The High Court has heard shareholders in Lloyds were “mugged” when the bank recommended buying Halifax Bank of Scotland (HBOS) at the height of the financial crisis.
The allegation was made by the barrister representing a group of 5,803 former Lloyds TSB shareholders at the start of a trial aimed at recovering more than £550m from the bank.
Richard Hill QC told Mr Justice Norris: “My clients have suffered catastrophic losses from the acquisition, for which we hold the defendants responsible.”
The group, which includes roughly 300 institutional investors such as pension funds, is suing Lloyds Banking Group, former chairman Sir Victor Blank, ex-chief executive Eric Daniels, former chief financial officer Tim Tookey and two other former directors.
Image: Sir Victor Blank (l) and Eric Daniels are pictured at the time of the HBOS deal
The class action suit accuses them of recommending the deal to shareholders when no reasonable director would have done so because they knew HBOS had suffered a funding failure and was on “emergency life support” from the Bank of England and Lloyds itself.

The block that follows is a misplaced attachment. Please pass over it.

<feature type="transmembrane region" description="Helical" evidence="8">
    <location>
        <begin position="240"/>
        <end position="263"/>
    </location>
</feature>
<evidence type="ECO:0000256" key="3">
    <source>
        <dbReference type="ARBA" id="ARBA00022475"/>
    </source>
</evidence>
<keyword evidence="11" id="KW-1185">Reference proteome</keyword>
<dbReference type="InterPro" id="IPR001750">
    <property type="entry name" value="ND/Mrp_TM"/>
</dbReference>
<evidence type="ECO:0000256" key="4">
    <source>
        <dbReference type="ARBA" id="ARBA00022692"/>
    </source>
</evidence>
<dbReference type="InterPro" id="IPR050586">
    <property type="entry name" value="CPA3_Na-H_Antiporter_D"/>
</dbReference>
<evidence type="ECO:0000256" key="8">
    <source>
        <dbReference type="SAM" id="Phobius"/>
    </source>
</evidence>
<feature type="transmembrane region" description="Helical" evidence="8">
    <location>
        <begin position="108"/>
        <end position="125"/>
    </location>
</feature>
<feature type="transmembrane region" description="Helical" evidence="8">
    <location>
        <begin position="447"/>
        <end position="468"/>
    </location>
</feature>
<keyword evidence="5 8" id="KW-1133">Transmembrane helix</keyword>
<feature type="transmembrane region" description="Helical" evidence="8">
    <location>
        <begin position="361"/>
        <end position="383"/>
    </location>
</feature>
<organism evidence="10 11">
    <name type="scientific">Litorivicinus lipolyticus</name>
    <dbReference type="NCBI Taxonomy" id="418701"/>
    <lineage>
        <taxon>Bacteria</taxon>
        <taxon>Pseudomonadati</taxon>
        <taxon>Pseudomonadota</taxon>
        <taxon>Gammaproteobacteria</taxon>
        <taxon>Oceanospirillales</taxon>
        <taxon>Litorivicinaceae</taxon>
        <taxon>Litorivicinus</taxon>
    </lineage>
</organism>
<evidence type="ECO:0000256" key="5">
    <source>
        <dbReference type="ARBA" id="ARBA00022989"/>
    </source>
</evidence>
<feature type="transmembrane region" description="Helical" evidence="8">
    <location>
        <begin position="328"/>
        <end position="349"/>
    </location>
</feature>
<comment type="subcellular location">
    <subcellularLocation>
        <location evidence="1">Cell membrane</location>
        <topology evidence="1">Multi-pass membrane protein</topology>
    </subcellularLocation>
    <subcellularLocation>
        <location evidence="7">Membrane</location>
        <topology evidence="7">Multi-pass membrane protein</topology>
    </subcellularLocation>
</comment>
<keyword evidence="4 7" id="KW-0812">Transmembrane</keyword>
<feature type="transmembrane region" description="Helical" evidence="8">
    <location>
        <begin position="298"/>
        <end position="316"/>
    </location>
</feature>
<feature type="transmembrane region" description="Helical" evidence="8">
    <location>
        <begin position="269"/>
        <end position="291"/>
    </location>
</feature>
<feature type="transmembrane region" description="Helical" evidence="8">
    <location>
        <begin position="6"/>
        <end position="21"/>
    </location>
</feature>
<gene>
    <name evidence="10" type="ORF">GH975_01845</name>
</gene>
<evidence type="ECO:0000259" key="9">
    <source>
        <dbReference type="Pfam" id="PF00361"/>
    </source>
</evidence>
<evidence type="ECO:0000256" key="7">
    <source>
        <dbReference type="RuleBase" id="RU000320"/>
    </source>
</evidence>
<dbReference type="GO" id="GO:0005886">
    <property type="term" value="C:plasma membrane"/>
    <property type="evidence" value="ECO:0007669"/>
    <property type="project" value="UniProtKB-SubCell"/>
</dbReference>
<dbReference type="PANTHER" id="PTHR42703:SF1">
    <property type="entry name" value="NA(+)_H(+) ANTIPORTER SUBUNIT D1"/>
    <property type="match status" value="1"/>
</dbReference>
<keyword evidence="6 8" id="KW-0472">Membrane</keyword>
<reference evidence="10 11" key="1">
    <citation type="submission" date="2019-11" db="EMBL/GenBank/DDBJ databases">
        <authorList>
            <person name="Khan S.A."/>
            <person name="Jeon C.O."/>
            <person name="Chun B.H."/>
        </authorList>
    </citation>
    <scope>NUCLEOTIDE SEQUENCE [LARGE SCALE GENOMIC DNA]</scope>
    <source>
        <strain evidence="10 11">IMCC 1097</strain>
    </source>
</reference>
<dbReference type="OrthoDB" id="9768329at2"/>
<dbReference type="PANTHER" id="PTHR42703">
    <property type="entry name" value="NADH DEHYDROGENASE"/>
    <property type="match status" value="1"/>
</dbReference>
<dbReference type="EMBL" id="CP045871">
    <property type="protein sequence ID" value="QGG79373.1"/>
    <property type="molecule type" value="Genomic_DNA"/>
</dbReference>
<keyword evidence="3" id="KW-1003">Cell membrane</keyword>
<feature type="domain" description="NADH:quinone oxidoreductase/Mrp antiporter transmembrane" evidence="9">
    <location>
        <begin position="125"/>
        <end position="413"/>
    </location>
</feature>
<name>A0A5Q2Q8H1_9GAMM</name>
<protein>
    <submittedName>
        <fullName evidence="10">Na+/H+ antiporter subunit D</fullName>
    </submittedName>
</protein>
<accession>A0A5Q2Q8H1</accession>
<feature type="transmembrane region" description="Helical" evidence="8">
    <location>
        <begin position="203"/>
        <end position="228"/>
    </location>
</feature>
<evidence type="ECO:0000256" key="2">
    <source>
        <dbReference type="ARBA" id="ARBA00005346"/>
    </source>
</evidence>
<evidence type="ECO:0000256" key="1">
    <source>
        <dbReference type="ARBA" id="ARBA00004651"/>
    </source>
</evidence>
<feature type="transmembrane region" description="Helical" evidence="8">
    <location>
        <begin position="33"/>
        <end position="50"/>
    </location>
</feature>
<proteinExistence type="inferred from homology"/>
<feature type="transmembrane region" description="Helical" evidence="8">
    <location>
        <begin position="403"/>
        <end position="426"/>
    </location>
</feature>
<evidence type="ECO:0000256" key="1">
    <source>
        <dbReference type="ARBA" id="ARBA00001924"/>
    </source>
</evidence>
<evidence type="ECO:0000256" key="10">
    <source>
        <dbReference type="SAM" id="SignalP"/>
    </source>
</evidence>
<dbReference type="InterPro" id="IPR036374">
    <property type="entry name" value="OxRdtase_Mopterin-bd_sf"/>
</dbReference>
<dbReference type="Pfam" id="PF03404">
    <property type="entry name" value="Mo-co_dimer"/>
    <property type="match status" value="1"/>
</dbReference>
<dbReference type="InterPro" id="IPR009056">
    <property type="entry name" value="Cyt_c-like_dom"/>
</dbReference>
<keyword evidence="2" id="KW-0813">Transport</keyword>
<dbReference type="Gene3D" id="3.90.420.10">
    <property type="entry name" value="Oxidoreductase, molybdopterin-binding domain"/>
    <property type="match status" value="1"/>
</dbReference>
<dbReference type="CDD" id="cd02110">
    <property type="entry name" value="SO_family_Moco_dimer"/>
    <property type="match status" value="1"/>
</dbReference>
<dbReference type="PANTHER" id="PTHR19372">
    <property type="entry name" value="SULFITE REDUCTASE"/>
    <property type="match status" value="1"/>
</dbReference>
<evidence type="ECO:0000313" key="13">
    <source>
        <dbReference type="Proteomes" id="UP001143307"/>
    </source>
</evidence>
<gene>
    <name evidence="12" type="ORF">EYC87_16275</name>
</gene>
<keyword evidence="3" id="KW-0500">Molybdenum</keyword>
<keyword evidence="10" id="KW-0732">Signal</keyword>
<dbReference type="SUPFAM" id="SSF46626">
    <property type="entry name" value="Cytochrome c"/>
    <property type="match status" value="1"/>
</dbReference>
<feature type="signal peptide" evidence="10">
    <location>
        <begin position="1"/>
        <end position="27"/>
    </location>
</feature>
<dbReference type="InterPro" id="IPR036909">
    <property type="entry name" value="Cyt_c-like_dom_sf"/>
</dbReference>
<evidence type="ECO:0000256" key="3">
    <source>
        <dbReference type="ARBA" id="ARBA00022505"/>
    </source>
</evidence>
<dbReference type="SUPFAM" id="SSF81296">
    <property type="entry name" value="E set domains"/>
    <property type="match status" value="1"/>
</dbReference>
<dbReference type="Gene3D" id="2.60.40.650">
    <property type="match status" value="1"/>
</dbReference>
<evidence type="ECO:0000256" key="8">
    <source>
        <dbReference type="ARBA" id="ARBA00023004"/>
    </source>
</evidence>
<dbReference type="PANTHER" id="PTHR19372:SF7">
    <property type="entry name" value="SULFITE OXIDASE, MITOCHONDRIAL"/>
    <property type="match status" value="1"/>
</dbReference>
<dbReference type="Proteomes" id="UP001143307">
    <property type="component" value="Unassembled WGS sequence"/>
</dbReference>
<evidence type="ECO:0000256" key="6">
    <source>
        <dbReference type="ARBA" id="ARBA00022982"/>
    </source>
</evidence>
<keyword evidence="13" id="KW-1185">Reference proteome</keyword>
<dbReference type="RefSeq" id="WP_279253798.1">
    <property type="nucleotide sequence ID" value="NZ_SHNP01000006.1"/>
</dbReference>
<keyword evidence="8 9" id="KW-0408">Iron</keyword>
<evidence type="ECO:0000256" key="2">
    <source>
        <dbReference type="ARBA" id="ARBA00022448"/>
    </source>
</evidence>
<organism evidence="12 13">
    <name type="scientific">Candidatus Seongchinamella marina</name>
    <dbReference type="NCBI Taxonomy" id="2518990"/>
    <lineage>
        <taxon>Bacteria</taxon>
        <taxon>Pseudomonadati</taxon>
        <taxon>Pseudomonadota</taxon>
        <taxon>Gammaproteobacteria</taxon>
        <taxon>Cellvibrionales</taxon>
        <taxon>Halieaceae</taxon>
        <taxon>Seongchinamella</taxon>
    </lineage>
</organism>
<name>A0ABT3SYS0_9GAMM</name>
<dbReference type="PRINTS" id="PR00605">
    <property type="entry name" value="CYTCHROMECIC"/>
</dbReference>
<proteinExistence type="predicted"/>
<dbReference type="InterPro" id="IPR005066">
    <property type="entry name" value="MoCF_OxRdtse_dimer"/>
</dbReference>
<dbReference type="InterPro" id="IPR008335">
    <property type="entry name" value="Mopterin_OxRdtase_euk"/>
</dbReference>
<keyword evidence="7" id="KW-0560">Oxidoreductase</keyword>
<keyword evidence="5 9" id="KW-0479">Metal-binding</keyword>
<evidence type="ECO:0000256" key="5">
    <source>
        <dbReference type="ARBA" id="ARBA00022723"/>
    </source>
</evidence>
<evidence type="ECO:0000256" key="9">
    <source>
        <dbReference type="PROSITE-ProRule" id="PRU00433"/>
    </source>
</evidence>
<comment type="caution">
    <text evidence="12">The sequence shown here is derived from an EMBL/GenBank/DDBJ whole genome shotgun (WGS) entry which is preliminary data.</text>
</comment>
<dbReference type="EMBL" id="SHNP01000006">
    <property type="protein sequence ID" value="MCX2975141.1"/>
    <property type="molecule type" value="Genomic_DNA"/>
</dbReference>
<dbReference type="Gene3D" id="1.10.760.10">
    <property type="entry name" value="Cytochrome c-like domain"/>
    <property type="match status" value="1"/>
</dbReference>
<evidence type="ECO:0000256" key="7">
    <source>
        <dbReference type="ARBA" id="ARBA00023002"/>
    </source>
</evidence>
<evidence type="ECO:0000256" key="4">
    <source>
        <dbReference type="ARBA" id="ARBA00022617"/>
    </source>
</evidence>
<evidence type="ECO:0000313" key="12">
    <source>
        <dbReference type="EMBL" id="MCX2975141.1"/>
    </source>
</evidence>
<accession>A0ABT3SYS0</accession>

Mr Hill said the circular sent to shareholders deciding how to vote on the acquisition was a “highly misleading” document which misrepresented the key information they needed to assess the deal.
He told the court: “The information that would have disclosed it was a bust failed bank was omitted deliberately.
“The opposite impression was given.
“So, although it had reached the same situation as Northern Rock, shareholders were not told that.”
The £12bn acquisition left Lloyds saddled with toxic assets – announcing £11bn of losses from HBOS in February 2009 after its £20.3bn Government bailout.
Lloyds, which returned to private hands earlier this year and rejected a last-minute settlement offer, is due to give its opening statement on Thursday – the second day of the trial that is expected to last 14 weeks.
A spokesman for the bank said of the case: “The group’s position remains that we do not consider there to be any merit to these claims and we will robustly contest this legal action.”
A series of claims brought by Royal Bank of Scotland shareholders – which would have seen Fred Goodwin, the bank’s former boss, take the stand – were settled before the case came to trial earlier this year.